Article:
As part of a new series, Travel + Leisure is exploring America one three-day weekend at a time. Here’s what to do on a short vacation to Pittsburgh.
Pennsylvania’s second-largest city has always been fiercely loved by its locals. Now, word of Pittsburgh’s gritty-meets-quirky charm is spreading. Without some guidance, it’s hard to blend the classic must-stops with the latest crop of hot-spot restaurants, and still manage to toss in a few off-the-path finds, too. But not to worry, we mapped out all of that and more.
If you’ve arrived at Pittsburgh International Airport, you’ll be heading into the city through the Fort Pitt Tunnel, so make sure you have your eyes peeled (away from your phone) for the first glimpse of the skyline on the other side. It’s a stunning welcome, one that never gets old even for locals.
Check in at the Ace Hotel or the Hotel Indigo in East Liberty, and if you’d rather stay in the area for the evening, walk down South Highland Avenue toward Shadyside, where you’ll pass Dinette, Muddy Waters, and The Livermore, all highly recommended dinner spots.
If you’re keen on exploring more, take an Uber—about a 10-minute ride—over to Butler Street in Lawrenceville. Here you’ll find some of the best shopping in Pittsburgh; for ‘Burgh-themed gifts, clothes, and other oddities, don’t miss Wildcard, No. 14 Boutique, and Von Walter & Funk.
When it’s time for dinner, you’re just a few blocks from three of the city’s best restaurants. Try Cure for award-winning Mediterranean cuisine, The Vandal for casual, contemporary American, or Morcilla for Spanish-style charcuterie and traditional pintxos.
There’s no better place to fuel up for an active day ahead than Pamela’s. Heading to the Strip District location around 8:30 or 9:00 a.m. will help you beat the incoming crowd also looking to get their forks on a plate of the diner’s famous crêpe-style hotcakes.
After you’ve cleaned up any stray drops of syrup, spend some time perusing the shops and Old World markets along Penn Avenue for locally crafted wares, gourmet treats, and every kind of Pittsburgh sports fan gear imaginable. When you reach 17th Street and Penn, rent a bike at the Healthy Ride station—just $2 for every 30 minutes—and pedal toward the trail along the Allegheny River. This path will take you all the way downtown to Point State Park, where a fountain marks the intersection of the three rivers.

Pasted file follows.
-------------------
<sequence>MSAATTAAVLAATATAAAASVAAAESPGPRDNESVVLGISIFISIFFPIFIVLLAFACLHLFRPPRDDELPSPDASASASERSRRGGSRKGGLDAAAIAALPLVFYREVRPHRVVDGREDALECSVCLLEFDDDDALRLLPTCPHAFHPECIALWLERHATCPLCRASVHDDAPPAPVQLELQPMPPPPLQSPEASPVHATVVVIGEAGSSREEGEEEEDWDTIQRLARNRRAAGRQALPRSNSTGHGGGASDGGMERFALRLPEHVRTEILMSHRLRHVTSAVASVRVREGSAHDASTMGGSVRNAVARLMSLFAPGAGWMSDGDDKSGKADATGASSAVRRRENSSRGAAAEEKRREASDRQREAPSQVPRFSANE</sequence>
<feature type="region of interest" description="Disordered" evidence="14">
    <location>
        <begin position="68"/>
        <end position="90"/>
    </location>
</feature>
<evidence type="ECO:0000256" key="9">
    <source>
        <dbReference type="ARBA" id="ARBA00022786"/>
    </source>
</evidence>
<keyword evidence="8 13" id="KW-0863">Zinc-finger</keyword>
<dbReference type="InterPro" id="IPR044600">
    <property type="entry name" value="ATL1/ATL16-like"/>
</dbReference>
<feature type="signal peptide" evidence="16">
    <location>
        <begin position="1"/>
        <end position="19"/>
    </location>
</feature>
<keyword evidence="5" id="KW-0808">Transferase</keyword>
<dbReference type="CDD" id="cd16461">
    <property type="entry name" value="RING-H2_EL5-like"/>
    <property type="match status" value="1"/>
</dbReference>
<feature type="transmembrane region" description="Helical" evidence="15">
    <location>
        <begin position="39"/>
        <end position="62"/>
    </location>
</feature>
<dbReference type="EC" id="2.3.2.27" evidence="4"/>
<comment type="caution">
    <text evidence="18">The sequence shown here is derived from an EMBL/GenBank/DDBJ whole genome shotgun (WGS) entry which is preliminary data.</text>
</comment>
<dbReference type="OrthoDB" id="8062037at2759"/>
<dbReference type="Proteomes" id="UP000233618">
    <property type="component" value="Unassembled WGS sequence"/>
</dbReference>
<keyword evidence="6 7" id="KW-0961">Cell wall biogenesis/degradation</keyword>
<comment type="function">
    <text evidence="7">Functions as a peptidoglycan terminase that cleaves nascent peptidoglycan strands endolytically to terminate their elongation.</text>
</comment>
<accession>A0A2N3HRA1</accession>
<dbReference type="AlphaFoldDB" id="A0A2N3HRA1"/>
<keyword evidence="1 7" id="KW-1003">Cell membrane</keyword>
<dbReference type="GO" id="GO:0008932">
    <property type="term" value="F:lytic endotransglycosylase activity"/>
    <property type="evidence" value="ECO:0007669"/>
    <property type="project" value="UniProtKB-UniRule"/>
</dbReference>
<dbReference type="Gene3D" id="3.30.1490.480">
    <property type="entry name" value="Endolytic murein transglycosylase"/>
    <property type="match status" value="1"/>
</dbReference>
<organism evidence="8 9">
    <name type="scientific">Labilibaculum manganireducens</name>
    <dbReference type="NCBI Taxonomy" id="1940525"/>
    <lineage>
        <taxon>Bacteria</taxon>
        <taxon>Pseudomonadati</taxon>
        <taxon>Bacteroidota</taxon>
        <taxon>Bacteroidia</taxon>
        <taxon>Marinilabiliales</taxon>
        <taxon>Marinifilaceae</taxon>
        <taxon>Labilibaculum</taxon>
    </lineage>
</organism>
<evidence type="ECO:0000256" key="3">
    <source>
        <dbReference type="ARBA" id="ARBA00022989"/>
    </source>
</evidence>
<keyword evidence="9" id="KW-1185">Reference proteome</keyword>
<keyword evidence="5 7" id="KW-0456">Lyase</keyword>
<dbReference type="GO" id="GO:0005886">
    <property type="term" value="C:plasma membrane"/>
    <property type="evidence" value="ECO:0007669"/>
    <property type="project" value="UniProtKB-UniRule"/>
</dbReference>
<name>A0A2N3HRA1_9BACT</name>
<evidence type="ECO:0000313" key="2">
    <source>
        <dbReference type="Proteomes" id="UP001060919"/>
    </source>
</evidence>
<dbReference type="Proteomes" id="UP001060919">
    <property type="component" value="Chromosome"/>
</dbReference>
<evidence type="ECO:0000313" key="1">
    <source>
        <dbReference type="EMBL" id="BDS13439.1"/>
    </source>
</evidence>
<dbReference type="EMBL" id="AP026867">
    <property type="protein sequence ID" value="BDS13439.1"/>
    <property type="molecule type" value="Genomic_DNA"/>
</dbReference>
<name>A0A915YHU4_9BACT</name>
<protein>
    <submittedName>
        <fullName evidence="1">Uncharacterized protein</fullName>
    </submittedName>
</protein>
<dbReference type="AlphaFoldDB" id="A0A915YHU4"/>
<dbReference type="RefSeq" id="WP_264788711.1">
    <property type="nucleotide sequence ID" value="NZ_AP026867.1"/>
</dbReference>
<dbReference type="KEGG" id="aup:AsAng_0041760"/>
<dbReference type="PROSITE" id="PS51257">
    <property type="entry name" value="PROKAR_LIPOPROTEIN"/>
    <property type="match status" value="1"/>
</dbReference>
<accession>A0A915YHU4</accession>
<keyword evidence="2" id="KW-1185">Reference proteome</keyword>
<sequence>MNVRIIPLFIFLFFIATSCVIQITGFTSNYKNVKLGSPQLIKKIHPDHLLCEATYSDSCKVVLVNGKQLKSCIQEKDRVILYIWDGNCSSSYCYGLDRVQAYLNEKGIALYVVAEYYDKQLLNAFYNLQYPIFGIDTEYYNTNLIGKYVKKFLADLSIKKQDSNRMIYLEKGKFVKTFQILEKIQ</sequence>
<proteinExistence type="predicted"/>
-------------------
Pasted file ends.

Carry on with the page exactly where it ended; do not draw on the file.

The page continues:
You’ll pass four bike-able bridges, and the trail across the river on the North Shore is beautiful, too. If you want to spend more time biking, the ride out to Washington’s Landing is one of my favorites—about 30 minutes out and back along the river.
Once you make it to the Point, stop for a photo op and a break at the fountain, and then head to Market Square to return your bike and check out downtown. For an early dinner in an Instagram-worthy interior, make a reservation at Tako or Butcher in the Rye.
You’re in the perfect place to catch a show or check out a gallery in the Cultural District, but if you’re up for a more panoramic view, take the Wood Street T to Station Square—$2.50—and head up the Monongahela Incline—also $2.50 one way—to watch the sunset above the skyline from the overlook on Mt. Washington. If you’re planning anything romantic for your trip, this is the place to do it.
From there, East Carson Street in the South Side—the main nightlife stretch in the city—is just a few minutes’ drive, and bars like The Urban Tap are sure to be lively until they close at 2 a.m. If you’re thirsty for something a little (OK, a lot) sweeter, The Milk Shake Factory right down the street is open until 10 p.m.
After a hearty brunch at Whitfield, which is either in or a few minutes away from your hotel, take an Uber over to the North Side to spend a few hours with contemporary installation art at the Mattress Factory or the Pittsburgh-born Prince of Pop Art at the Andy Warhol Museum. If you have some extra time, spend it strolling the cobblestoned sidewalks of the historic Mexican War District.
And finally, your trip wouldn’t be complete without experiencing the Steel City’s notorious sports culture firsthand. If you can’t score seats at a Steelers game, Pirates tickets run as low as $18 for bleacher seats at the beautiful PNC Park. If you try a coleslaw-and-French-fry-piled sandwich from Primanti Brothers for dinner—there are locations at both stadiums—you just might reach peak Pittsburgh.